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Towards decriminalisation of defamation

Reply to Recommendation | Doc. 11640 | 17 June 2008

Author(s):
Committee of Ministers
Origin
Adopted by the Committee of Ministers on 11 June 2008, at the 1029th meeting of the Ministers’ Deputies.
Reply to Recommendation
: Recommendation 1814 (2007)
Thesaurus
1 The Committee of Ministers has studied Parliamentary Assembly Recommendation 1814 (2007) “Towards decriminalisation of defamation” with great attention. It has communicated the recommendation to the governments of member states as well as to the Steering Committee on the Media and New Communication Services (CDMC), the European Committee on Crime Problems (CDPC), the Steering Committee for Human Rights (CDDH) and the Council of Europe Commissioner for Human Rights, for information and possible comments. The comments received are contained in the appendix.
2 By decision of 24 November 2004, the Committee of Ministers instructed the Steering Committee on Mass Media (CDMM), which subsequently became the Steering Committee on the Media and New Communication Services (CDMC), inter alia, to look into “the alignment of laws on defamation with the relevant case law of the European Court of Human Rights, including the issue of decriminalisation of defamation”. It took note of the reply received in September 2006 and of the fact that the CDMC considered it desirable that member states should take a proactive approach in respect of defamation by measuring, even in the absence of judgments of the European Court of Human Rights concerning them directly, their domestic legislation against the standards developed by the Court and, where appropriate, by aligning criminal, administrative and civil legislation with those standards. In the above-mentioned document, the CDMC also considered that steps should be taken to ensure that the application in practice of laws on defamation fully complies with those standards.
3 The Committee of Ministers endorses this view, as well as the Parliamentary Assembly’s call on member states to take such measures, with a view to removing all risk of abuse or unjustified prosecutions.
4 Bearing in mind the role of the European Court of Human Rights in developing general principles on defamation through its case law and its power to adjudicate claims of violations of Article 10 in specific cases, the Committee of Ministers does not consider it advisable at this point in time to develop separate detailed rules on defamation for member states.Note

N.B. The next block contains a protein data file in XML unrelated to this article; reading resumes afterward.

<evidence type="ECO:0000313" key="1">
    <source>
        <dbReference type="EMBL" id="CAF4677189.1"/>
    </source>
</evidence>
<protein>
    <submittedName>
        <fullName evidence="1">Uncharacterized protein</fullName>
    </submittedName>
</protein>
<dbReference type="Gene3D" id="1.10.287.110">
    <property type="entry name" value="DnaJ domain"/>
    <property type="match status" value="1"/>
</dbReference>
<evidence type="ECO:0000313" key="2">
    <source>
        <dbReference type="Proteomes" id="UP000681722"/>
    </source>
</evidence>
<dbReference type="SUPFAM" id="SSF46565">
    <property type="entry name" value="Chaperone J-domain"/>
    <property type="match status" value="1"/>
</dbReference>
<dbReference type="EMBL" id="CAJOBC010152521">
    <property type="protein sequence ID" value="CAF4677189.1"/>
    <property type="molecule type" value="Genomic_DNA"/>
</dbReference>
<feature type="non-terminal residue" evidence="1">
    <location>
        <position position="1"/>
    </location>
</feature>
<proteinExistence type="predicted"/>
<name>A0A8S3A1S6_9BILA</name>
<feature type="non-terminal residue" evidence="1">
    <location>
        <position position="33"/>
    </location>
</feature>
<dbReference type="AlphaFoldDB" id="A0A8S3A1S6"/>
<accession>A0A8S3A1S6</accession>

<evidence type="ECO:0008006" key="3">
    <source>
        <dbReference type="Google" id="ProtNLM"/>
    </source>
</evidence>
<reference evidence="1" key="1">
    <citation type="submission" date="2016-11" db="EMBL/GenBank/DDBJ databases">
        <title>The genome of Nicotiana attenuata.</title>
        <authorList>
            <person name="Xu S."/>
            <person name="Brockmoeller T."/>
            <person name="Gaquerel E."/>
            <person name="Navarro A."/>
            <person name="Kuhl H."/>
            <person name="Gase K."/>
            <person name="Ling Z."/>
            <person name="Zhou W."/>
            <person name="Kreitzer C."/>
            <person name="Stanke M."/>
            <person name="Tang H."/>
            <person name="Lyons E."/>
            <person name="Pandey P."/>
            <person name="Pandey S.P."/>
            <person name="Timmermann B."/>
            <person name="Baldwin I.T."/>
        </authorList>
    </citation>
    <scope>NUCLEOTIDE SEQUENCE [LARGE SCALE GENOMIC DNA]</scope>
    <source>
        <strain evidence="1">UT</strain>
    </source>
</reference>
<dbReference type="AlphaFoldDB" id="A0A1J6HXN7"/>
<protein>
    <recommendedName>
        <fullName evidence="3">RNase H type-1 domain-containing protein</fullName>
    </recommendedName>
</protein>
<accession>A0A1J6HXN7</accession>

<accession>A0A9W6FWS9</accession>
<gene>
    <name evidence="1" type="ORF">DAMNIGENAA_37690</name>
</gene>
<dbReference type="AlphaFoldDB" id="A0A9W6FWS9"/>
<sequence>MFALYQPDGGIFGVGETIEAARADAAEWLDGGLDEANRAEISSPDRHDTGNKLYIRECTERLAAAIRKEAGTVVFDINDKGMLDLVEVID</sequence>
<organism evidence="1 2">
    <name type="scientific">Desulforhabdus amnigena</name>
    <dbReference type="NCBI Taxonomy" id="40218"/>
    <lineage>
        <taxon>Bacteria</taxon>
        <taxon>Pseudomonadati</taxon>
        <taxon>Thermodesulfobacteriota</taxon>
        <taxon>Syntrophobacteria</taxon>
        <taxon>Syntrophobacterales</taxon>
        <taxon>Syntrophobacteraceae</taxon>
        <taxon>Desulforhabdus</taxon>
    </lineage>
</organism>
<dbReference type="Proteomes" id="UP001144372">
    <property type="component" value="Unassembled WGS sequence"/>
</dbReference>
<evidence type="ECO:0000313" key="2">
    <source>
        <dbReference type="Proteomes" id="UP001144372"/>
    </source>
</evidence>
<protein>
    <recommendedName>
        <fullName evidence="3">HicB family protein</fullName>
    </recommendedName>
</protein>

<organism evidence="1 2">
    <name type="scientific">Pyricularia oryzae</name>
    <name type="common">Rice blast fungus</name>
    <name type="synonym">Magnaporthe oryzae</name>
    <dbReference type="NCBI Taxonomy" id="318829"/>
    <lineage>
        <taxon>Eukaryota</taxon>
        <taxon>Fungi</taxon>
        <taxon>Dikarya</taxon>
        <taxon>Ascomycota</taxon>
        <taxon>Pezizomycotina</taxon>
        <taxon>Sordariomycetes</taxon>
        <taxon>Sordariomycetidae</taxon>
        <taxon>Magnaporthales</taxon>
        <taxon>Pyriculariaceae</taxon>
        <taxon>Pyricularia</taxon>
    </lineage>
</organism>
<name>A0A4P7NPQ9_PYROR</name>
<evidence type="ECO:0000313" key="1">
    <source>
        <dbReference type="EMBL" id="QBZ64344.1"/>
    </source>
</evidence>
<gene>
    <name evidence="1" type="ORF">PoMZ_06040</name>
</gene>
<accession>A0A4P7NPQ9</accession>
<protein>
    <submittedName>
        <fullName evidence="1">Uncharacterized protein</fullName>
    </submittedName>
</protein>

5 Finally, the Committee of Ministers considers that there is no need at present to revise its Recommendation No. R (97) 20 on hate speech or to prepare guidelines on this subject. Member states could instead make more efforts to give the recommendation more visibility and to make better use of it.

Appendix – Comments of the Steering Committee on the Media and New Communication Services (CDMC) on Parliamentary Assembly Recommendation 1814 (2007)

1 The Steering Committee on the Media and New Communication Services (CDMC) supports the Parliamentary Assembly’s call to all member states to review their defamation laws and, where necessary, make amendments in order to bring them into line with the case law of the European Court of Human Rights, with a view to removing all risk of abuse or unjustified prosecutions.
2 In this context, the CDMC would like to refer to its reply to the Committee of Ministers on the alignment of laws on defamation with the relevant case law of the European Court of Human Rights, including the issue of decriminalisation of defamation (Document CM(2006)148, Appendix II), in which the CDMC found that there is an urgent need for the Council of Europe to promote strict alignment of national criminal, administrative and civil laws on defamation with the relevant case law of the European Court of Human Rights.
3 In the above-mentioned document, the CDMC also deemed it desirable that member states should take a proactive approach in respect of defamation by measuring, even in the absence of judgments of the European Court of Human Rights concerning them directly, their domestic legislation against the standards developed by the Court and, where appropriate, by aligning criminal, administrative and civil legislation with those standards. Where necessary, steps should also be taken to ensure that the application in practice of laws on defamation fully complies with those standards.
4 The reply and related background documentNote also set out the general principles that the Court has developed in its case law on defamation. Given the European Court of Human Rights’ own role and its power to adjudicate claims of violations of Article 10 in specific cases, having regard to all surrounding circumstances, the CDMC does not consider it advisable at this point in time to develop separate detailed rules on defamation for member states.

Finally, in the CDMC’s view, there is no need at present to revise the Committee of Ministers’ Recommendation No. R (97) 20 on hate speech or to prepare guidelines taking into account new developments on this subject, notably as regards the European Court of Human Rights’ case law. More efforts could, however, be made by member states to give the recommendation more visibility and to make better use of it. The CDMC would underline that, in addition to other state bodies, national parliaments have a key role to play in this respect and, more generally, in the alignment of national laws on defamation with the relevant case law of the European Court of Human Rights.

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